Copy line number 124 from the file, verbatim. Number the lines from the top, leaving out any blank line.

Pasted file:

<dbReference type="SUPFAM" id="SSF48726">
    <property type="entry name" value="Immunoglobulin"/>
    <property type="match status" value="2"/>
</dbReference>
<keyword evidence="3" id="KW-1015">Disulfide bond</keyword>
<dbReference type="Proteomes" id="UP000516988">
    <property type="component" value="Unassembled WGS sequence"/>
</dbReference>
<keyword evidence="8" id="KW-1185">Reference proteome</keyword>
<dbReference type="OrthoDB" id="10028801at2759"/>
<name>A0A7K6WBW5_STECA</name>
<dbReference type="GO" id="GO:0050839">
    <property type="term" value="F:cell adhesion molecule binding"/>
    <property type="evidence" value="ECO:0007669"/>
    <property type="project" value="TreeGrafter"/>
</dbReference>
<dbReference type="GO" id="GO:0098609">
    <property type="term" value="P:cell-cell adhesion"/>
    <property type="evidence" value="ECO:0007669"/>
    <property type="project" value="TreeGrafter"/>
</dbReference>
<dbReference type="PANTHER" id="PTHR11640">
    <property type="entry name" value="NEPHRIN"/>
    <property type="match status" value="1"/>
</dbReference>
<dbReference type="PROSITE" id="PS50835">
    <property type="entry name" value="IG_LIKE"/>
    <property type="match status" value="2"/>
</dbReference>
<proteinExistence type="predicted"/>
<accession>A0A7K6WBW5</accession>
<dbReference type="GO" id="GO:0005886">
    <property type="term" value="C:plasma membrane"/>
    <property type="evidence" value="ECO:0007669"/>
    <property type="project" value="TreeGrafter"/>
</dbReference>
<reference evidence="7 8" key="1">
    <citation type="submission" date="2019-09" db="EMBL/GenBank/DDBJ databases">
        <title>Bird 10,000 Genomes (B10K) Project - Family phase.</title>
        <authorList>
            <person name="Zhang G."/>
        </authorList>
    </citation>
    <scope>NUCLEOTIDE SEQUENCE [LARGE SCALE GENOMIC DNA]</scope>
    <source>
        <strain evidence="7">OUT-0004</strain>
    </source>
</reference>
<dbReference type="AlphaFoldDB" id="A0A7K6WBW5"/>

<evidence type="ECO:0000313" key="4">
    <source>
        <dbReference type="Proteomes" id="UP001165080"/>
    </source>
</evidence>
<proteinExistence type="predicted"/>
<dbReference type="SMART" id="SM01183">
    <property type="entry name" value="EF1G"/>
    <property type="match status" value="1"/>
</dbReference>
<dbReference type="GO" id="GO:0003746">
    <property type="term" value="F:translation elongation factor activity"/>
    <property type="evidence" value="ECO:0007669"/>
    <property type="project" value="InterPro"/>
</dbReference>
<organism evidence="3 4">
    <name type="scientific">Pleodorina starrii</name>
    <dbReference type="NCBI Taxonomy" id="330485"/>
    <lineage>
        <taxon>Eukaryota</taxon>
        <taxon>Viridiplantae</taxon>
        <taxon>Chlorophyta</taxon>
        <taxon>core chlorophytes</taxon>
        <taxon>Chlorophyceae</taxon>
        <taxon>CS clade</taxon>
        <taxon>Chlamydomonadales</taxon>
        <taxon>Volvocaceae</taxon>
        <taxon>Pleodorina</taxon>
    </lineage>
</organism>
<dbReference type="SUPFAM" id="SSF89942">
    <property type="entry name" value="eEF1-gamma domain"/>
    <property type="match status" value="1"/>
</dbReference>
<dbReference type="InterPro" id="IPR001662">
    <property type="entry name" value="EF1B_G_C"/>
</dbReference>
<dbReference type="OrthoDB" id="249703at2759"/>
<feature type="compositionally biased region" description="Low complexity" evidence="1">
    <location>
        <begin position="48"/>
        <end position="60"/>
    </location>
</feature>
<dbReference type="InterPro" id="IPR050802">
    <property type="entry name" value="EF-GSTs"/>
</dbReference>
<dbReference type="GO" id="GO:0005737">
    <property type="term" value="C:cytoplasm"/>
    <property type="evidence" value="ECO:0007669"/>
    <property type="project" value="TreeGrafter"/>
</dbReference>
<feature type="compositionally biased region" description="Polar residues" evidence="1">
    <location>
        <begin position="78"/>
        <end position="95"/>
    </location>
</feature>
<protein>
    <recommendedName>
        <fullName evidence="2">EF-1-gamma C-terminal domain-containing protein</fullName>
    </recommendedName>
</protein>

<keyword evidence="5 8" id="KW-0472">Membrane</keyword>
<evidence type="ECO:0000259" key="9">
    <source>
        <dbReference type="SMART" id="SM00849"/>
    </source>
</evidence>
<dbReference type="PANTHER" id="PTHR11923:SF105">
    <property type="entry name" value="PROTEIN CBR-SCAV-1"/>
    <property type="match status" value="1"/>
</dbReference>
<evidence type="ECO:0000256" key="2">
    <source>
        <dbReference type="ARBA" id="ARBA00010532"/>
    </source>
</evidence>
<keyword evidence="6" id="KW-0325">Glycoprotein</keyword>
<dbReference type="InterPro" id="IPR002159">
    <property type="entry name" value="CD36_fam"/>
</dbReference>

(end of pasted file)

    <source>